By Gabe Friedman
Robert Marx, a pioneering social justice advocate and leading Reform rabbi who drew inspiration from his experiences marching with Martin Luther King Jr., is dead at 93.
He died on March 28 at the beginning of the Passover holiday, surrounded by family at his home in Saugatuck, Mich., the Chicago Tribune reported. He had suffered a heart attack weeks prior, the Chicago Sun-Times noted.
Marx’s legacy lives on through the Jewish Council on Urban Affairs, a community organizing group devoted to social justice causes in Chicago that he founded in 1964, and the Hakafa congregation on the city’s North Shore that he founded in 1983, which grew from a few families to hundreds of members.
The Cleveland native, ordained at the Reform flagship Hebrew Union College in Cincinnati, was moved to make Holocaust comparisons after witnessing white Chicagoans pelt civil rights marchers with rocks and bottles in the summer of 1966. During the march, Marx reportedly sat guard in front of a pile of rocks so that the racist protesters could not use them.
“What I saw in Gage Park seared my soul,” Marx wrote in a letter to the Union of American Hebrew Congregations, which is now the Union for Reform Judaism. “I was afraid and I am afraid now. I saw how the concentration camp could have occurred, and how men’s hatred could lead them to kill.”
Quotes from that letter are inscribed on a memorial in Chicago’s Marquette Park to King and the infamous march, which King called the most hostile he had ever seen at the time. Marx marched with King in a follow-up in August of 1966, as he had in the famed Selma march of 1965.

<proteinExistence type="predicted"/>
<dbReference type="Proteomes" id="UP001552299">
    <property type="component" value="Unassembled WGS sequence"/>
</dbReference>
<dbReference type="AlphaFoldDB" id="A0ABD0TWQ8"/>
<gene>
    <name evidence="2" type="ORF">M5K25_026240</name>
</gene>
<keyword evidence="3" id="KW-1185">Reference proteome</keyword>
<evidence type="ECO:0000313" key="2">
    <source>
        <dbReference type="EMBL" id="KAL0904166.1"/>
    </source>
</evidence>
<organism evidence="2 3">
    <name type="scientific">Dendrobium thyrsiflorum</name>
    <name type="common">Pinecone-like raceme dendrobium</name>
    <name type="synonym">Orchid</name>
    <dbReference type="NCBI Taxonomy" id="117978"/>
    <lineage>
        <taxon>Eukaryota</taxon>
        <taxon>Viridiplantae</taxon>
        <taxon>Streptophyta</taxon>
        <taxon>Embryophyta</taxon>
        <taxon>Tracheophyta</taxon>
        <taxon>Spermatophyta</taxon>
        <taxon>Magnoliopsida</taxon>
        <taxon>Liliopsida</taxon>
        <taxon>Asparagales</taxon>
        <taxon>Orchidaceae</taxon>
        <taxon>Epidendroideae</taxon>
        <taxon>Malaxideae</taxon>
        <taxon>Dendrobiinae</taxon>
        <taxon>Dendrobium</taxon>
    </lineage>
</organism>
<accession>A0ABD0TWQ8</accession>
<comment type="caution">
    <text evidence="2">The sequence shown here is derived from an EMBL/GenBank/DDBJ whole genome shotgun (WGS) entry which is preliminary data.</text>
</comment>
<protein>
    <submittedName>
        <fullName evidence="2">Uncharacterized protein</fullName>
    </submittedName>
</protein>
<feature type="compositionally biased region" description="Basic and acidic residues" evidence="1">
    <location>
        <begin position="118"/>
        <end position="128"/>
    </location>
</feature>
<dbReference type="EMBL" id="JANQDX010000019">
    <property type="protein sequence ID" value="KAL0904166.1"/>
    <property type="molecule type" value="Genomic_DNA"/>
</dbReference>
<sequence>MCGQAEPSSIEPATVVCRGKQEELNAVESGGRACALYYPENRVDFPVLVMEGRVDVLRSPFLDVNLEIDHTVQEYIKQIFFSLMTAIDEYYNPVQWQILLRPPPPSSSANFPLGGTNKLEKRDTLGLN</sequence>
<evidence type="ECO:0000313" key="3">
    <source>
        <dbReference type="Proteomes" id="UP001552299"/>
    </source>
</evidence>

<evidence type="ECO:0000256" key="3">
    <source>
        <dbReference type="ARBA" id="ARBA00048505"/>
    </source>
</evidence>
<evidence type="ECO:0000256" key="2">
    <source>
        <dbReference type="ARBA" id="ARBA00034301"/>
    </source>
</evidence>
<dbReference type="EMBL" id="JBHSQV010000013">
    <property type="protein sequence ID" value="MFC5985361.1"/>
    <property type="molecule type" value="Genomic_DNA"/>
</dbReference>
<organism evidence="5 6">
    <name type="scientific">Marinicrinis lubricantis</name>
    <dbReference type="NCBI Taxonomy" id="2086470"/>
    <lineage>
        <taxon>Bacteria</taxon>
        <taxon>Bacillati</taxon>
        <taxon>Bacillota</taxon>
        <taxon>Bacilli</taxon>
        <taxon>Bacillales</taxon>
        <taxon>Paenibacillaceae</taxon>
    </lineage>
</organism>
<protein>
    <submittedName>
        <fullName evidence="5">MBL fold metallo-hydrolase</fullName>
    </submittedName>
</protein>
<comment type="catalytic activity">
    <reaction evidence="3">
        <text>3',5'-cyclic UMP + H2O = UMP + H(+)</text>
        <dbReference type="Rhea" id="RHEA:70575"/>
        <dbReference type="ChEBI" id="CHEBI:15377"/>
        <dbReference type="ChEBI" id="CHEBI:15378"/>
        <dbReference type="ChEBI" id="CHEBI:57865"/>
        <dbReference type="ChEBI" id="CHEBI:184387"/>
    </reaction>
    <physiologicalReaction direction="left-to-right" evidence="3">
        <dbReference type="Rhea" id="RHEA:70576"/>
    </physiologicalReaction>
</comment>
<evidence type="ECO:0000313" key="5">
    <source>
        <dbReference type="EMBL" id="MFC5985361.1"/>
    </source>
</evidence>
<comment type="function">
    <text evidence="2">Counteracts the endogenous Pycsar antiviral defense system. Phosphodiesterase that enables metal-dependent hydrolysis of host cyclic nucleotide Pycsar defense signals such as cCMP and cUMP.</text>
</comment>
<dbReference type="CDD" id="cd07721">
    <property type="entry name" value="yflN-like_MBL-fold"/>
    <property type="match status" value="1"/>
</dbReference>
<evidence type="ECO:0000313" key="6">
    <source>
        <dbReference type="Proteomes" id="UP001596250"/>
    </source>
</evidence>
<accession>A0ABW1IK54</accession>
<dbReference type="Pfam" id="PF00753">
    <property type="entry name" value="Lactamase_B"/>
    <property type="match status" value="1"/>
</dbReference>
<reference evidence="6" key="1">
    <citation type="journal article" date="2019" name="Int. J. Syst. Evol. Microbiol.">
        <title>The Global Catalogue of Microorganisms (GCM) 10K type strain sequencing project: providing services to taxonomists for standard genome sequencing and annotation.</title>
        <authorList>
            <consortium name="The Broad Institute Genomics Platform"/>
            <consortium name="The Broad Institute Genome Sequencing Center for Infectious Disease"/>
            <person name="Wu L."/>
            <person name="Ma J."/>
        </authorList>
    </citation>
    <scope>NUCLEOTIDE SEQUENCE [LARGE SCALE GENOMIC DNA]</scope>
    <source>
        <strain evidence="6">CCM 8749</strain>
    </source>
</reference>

Marx, whose Jewish Council fought racist housing policies and policing tactics, became one of the country’s leading Reform activists. He saw the causes of anti-Semitism and anti-Black racism as intertwined, and became a staunch ally of Chicago’s Black communal leaders — including Rev. Jesse Jackson, whose ties to the Jewish community were strained at best after calling Jews “hymies” in the 1980s and later standing up for controversial Palestinian leader Yasser Arafat. Marx said he felt “used” when Jackson met with Arafat.
“He was the Jewish voice for justice, working closely with the Black community and Black churches,” Jackson said about Marx in a statement, according to the Tribune. “We prayed together, sang together, and marched together. When Nazis marched in Skokie, we fought hate together. We have always been together. I love him so much. I miss him already.”
Marx was involved in other interfaith work as well.
“Part of his devotion to his faith and his love for his community was in ensuring that that community lived up to its highest ideals of justice and equality,” said Rami Nashashibi, head of the Inner-City Muslim Action Network.
Marx ran Congregation Solel in Highland Park from 1973 to 1983, after losing his 15-year-old son to a longstanding illness. He co-wrote a book called “Facing the Ultimate Loss,” for fellow grieving parents.
He is survived by the other child from his first marriage; his second wife Ruth; five stepchildren; and a total of 17 grandchildren.